Seattle Mayor Ed Murray’s office is opposing a state agency’s recommendation that Ride the Ducks be allowed to return to operations while addressing hundreds of safety violations found during a probe of the company after September’s deadly crash on the Aurora Bridge.
Seattle Mayor Ed Murray’s office is opposing a state agency’s recommendation that Ride the Ducks be allowed to return to operations while addressing hundreds of safety violations found during a probe of the company following a deadly crash on the Aurora Bridge three months ago.
In a letter this week to the Washington Utilities and Transportation Commission (UTC), a lawyer for Murray wrote the city “requests that Ride the Ducks’ vehicles be prohibited from returning to service in the city of Seattle until the company’s unsatisfactory safety rating is resolved.”
The letter added that the city wants “time to implement additional safety regulations or agreed upon conditions for Ride the Ducks to continue operations” before the state regulatory agency allows them to do so.
On Tuesday, the UTC issued the findings of a three-month investigation of the company that found it had violated 442 safety violations since its last review in late 2012. Most of the violations involved minor paperwork problems, but the agency also found violations to one acute and six critical regulations, leading to an “unsatisfactory rating” against Ride the Ducks.
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Still, the UTC recommended that the company be allowed to return 10 of its 20 amphibious Duck vehicles to service, noting commercial carrier vehicle firms that receive such unsatisfactory ratings typically are allowed to operate during a 45-day period given to fix such detected deficiencies.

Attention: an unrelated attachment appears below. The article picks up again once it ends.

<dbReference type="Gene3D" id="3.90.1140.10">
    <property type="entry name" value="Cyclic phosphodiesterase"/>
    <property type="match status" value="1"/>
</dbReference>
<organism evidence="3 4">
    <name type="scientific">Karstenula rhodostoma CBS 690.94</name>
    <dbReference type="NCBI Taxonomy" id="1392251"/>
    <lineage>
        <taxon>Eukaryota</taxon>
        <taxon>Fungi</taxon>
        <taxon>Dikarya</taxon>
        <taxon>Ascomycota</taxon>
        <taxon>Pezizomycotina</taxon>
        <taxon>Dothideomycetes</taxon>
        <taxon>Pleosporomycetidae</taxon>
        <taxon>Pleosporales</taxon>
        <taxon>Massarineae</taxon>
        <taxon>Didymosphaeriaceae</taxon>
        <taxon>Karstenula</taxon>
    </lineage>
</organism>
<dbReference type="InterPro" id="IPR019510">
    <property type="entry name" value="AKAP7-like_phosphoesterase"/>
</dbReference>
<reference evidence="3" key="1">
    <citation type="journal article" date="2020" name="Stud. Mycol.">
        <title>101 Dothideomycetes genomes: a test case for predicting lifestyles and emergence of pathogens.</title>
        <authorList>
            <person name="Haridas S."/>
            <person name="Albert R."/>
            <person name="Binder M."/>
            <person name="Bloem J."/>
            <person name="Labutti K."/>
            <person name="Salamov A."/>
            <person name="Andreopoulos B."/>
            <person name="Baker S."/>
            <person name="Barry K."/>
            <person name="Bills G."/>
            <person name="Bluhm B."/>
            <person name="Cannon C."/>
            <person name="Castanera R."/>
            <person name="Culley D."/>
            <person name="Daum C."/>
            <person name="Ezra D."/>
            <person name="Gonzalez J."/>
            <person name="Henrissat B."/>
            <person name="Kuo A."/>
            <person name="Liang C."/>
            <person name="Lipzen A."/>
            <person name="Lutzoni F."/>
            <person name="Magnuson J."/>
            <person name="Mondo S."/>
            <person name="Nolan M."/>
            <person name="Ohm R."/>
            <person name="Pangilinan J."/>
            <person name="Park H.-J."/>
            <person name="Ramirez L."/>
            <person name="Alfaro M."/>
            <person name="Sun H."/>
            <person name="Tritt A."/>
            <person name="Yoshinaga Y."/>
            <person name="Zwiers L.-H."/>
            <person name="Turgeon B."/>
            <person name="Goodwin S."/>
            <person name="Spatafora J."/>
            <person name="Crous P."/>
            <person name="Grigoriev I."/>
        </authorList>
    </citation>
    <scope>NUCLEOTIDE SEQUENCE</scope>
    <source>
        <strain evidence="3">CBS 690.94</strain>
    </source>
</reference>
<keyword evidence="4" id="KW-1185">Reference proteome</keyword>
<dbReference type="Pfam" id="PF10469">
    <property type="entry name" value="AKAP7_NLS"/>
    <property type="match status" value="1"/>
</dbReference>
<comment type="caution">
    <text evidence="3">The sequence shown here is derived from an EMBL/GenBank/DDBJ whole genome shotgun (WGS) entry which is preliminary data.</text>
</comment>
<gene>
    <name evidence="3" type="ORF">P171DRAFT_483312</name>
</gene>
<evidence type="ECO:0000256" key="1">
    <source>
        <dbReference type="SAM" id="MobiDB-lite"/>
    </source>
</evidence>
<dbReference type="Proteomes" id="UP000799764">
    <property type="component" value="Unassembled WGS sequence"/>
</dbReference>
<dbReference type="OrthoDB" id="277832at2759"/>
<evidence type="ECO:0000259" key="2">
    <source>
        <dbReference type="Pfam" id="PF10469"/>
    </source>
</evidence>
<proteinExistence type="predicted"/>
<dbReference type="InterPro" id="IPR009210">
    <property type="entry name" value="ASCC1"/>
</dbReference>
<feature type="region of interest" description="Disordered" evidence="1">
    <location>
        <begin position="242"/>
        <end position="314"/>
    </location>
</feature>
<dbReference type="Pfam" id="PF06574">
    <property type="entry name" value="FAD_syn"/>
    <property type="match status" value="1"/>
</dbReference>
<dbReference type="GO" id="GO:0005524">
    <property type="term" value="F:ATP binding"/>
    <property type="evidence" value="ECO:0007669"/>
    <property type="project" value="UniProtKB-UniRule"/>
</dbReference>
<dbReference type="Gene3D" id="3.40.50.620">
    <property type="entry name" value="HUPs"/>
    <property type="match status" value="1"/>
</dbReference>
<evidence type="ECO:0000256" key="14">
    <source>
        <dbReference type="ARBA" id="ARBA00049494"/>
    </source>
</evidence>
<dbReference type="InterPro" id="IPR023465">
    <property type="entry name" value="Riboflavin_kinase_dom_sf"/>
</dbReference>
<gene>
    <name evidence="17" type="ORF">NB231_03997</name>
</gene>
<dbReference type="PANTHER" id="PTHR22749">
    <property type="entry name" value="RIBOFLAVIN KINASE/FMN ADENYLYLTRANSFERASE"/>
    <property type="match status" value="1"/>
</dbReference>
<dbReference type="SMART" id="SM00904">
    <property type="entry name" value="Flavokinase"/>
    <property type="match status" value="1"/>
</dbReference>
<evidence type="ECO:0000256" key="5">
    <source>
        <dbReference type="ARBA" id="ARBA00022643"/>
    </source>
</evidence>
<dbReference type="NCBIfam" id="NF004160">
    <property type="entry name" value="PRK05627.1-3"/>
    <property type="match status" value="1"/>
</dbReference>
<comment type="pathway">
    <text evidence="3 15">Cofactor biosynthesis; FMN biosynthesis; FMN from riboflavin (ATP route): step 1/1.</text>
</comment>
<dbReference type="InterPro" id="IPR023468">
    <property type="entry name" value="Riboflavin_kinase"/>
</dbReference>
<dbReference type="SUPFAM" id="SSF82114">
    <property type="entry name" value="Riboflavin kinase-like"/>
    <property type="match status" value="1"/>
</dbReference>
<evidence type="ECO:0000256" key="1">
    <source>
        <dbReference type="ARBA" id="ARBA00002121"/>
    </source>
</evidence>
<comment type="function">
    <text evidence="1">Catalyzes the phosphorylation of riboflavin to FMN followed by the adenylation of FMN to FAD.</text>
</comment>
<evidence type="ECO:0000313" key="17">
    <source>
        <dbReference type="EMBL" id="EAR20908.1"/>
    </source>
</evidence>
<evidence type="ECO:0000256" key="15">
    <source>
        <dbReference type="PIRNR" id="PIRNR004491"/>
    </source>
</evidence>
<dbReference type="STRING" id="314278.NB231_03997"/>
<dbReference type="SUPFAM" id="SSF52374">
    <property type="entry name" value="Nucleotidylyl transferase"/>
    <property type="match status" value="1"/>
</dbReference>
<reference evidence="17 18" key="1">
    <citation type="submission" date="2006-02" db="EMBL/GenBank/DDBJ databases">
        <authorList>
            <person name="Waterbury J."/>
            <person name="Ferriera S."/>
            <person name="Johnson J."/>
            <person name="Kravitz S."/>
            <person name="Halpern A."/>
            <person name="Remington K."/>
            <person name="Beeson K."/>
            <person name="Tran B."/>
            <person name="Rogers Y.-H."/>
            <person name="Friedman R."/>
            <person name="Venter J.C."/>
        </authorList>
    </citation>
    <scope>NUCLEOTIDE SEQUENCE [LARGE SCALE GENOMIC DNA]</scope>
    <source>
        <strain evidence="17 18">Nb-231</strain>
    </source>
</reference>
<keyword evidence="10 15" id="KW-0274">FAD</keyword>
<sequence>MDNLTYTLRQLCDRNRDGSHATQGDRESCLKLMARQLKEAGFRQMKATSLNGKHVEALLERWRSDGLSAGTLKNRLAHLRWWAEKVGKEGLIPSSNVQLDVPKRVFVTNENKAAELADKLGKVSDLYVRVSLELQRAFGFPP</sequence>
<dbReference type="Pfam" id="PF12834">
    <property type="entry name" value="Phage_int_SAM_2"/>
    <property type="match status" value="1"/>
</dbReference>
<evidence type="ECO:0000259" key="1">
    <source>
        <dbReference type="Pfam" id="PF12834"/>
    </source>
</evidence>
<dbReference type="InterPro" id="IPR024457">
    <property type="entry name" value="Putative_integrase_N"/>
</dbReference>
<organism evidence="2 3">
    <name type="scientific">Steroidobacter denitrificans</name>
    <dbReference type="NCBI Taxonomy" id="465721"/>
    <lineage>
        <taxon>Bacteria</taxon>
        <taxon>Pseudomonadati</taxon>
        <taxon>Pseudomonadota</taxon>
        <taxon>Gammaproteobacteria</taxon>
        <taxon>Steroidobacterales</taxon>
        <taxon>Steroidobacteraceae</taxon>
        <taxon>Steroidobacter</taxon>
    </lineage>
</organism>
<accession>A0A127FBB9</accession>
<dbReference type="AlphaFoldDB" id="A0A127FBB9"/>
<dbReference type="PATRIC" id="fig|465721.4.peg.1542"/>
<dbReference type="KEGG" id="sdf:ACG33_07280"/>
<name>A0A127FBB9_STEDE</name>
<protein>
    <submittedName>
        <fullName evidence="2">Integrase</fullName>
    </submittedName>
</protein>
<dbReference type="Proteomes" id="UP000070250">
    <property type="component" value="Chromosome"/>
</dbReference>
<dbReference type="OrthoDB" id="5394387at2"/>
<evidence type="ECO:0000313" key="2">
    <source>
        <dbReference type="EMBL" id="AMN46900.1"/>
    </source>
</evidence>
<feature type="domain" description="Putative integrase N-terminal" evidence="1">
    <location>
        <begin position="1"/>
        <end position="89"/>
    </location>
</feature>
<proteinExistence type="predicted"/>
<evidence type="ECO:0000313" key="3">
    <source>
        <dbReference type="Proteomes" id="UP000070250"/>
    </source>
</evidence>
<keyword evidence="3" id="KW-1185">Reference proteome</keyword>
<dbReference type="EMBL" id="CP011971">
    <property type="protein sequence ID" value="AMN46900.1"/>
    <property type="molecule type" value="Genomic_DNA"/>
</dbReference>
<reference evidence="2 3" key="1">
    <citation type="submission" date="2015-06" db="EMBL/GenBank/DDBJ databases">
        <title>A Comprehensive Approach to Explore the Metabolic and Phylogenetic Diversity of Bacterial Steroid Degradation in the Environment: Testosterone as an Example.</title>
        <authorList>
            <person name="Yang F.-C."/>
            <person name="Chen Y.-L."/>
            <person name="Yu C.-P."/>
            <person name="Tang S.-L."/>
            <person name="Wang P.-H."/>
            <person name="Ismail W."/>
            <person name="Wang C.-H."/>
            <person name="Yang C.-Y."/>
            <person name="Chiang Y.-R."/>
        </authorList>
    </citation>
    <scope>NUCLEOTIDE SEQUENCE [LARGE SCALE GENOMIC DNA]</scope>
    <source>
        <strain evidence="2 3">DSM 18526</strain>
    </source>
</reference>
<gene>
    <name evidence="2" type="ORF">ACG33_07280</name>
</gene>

The UTC’s three commissioners are expected to decide whether to allow the company to operate during a formal hearing set for Monday.
The UTC suspended the company’s operations four days after one of its Ducks plowed into a bus chartered by North Seattle College on the Aurora Bridge on Sept. 24. The crash killed five international students and injured dozens of other people. Since then, various agencies have been investigating the company. In a preliminary report, the National Transportation Safety Board determined that a defective axle on the Duck that crashed caused the accident.
Earlier this week, Brian Tracey, the owner of the company, told The Seattle Times that since the crash his company has taken or intends to take a number of additional safety measures, including no longer including the Aurora Bridge on the Ducks’ tour routes.
In its letter to the UTC, the mayor’s office said the alternative route proposed — over the Fremont Bridge — is “unacceptable” and “would pose even greater safety risks to the public” because there are more vulnerable pedestrians and bicyclists on that route.
The city’s letter likely will be filed into the UTC case docket regarding the Ducks, along with other public comments, UTC spokeswoman Amanda Maxwell said.
Ian Warner, the attorney for Murray, said the city has no standing in the case before the UTC, so can only request that commissioners consider the city’s position.
Warner added the city is now considering potential legislation to give it some authority over the Ducks in terms of routes and tour-guide operation.
Tracey also sent a response letter to the mayor’s office this week.
“We have been able to demonstrate that we have met that burden with the UTC staff, working alongside them during the exhaustive three-month investigation,” Tracey’s letter stated. “ We look forward to the opportunity to meet that same burden with the mayor.”